Arts & Humanities

New book looks at the role of animals during westward expansion

Posted by on February 8, 2016

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The relationship between animal companions and humans changed during the period of westward expansion in America, says Missouri University of Science and Technology historian Dr. Diana Ahmad. Ahmad’s new book, “Success Depends on the Animals,” examines the changing role of animals between 1840 and 1869.

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Elvis’ first venture to Las Vegas flopped, writes historian

Posted by on January 22, 2016

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Beginning with “one electrifying night” in 1969 and continuing through the mid-1970s, Elvis Presley reigned as Las Vegas’ top nightclub act. But his first attempt to win over fans in that city 60 years ago was “a painful setback” for the young performer, writes a Missouri S&T historian.

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Missouri S&T researcher’s new book is a reflective look at moral development

Posted by on December 11, 2015

A new book written by a Missouri University of Science and Technology researcher examines the development of personal conduct in relation to new technological, scientific and social changes that occur every day. Jonathan Finch, a lecturer in philosophy at Missouri S&T, recently published “A Crisis of Belief, Ethics and Faith.” The book was published by the University Press of America.

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Food safety examined in new book by S&T researcher

Posted by on November 20, 2015

A new book edited by a Missouri University of Science and Technology researcher discusses the ways communication and developing technologies can improve global food and water safety. In-depth interviews with food industry experts reveal the slow acceptance of new technology and the subconscious ways that people judge food when making purchases.

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New book tells the stories of U.S. soldiers who liberated concentration camps

Posted by on October 15, 2015

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On April 4, 1945, American soldiers from the 89th Infantry Division and the 4th Armored Division seized Ohrdruf, the first Nazi concentration camp liberated in Germany during World War II. Military historian Dr. John C. McManus sheds new light on the experiences of the American soldiers who liberated and witnessed Ohrdruf, Buchenwald and Dachau in his new book, “Hell Before Their Very Eyes: American Soldiers Liberate Concentration Camps in Germany, April 1945.”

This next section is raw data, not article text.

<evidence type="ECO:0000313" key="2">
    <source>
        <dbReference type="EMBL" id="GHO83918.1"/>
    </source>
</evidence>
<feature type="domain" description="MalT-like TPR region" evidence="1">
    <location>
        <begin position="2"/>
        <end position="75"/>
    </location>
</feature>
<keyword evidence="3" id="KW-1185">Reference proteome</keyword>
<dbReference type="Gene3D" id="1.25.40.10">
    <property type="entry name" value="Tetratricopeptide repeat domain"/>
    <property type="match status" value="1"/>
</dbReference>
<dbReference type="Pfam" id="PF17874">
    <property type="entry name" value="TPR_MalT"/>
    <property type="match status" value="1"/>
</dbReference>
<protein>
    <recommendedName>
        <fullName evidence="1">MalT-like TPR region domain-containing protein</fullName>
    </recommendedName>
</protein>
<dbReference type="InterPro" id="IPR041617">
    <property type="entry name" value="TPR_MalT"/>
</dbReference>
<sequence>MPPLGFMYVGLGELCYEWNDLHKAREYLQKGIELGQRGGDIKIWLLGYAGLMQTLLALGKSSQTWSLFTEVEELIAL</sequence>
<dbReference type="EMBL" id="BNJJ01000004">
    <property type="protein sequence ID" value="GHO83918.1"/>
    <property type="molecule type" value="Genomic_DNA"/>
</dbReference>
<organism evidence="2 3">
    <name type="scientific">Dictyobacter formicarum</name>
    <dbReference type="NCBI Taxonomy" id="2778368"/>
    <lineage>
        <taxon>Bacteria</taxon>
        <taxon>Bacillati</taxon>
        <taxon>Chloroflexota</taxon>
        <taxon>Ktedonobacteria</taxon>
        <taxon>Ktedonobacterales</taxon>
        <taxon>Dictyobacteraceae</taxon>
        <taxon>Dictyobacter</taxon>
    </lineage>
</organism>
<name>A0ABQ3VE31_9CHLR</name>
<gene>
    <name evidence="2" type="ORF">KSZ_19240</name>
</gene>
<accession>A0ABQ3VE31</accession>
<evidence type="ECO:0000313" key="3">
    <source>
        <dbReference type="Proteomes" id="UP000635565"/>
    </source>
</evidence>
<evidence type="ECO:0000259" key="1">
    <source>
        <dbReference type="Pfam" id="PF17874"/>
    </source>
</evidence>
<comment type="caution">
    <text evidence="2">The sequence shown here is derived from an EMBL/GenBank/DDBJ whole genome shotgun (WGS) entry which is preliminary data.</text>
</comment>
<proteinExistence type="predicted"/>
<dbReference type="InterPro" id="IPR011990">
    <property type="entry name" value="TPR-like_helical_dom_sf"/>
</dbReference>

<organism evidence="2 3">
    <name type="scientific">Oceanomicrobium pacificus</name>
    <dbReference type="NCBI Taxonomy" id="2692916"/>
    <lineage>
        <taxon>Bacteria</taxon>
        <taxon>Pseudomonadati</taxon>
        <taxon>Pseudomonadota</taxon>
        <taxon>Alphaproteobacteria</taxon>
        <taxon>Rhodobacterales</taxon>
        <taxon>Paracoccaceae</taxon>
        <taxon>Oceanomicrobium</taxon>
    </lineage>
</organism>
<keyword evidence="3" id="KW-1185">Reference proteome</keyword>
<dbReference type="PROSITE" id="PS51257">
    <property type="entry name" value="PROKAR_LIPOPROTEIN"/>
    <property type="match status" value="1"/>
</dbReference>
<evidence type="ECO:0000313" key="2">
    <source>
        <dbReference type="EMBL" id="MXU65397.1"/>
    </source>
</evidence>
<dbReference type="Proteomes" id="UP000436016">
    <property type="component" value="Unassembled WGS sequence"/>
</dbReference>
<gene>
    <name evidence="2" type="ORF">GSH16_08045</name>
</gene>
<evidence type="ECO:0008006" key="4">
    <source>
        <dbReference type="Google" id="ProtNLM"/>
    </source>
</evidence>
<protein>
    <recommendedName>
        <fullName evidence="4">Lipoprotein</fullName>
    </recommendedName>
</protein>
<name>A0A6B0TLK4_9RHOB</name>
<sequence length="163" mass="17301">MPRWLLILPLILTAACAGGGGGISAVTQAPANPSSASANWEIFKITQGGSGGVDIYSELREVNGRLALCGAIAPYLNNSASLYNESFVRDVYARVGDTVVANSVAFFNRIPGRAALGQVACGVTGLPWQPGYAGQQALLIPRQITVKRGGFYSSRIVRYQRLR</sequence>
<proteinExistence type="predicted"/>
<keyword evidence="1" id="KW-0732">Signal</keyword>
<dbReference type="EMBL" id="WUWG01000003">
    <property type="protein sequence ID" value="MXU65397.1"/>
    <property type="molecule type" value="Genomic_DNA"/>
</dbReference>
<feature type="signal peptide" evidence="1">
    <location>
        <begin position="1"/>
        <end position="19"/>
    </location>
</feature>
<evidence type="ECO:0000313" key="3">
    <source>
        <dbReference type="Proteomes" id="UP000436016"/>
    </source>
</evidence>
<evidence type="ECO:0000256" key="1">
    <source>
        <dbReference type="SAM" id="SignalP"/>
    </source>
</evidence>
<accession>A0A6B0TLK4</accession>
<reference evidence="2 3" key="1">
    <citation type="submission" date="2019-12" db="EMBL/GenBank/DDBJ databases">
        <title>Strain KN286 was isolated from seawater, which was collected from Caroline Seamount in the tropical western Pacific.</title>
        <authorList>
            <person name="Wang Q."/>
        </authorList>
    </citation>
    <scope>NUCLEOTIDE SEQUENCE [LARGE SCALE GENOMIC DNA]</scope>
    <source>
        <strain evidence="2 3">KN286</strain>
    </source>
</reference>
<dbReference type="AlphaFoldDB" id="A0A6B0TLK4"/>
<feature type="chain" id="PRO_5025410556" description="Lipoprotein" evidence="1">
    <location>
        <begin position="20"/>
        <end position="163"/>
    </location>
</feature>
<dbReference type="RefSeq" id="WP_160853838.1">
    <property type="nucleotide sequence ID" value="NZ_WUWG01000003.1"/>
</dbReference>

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S&T author examines African civilization in new book

Posted by on April 23, 2015

The key to the modernization of Africa is an African renaissance, says Dr. Tseggai Isaac, associate professor of history and political science at Missouri University of Science and Technology. Isaac has recently co-authored and edited a collection of essays on the topic.

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Missouri S&T historian examines gangster Bugsy Siegel in new biography

Posted by on January 27, 2015

Benjamin “Bugsy” Siegel was a successful, charismatic and tough gangster, but he was neither a visionary who founded the Las Vegas Strip nor a pathological killer, says Missouri University of Science and Technology historian Larry Gragg in his biography of the mobster.

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14 important research stories of 2014

Posted by on December 26, 2014

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Nanowire growth, smart rocks, nuclear fusion and a new view of D-Day. These were among the most notable advances in research made by Missouri University of Science and Technology professors and their students in 2014. Here are 14 that were publicized during the year, but are well worth talking about again.

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Baseball’s Continental League examined in new book

Posted by on May 20, 2014

Before he became an author and a history professor, Dr. Russell D. Buhite was a minor league first baseman and outfielder for the New York Giants, the Baltimore Orioles and the Washington Senators.

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New book answers remaining questions surrounding D-Day

Posted by on April 24, 2014

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Despite prolific historical documentation of D-Day, there are still questions that remain unanswered 70 years later, says Dr. John C. McManus, a military historian at Missouri University of Science and Technology. His latest book takes a fresh look at Omaha Beach through the eyes of the 1st Infantry Division, known as the Big Red One, and brings new perspective to the battle that began America’s rise as a superpower.

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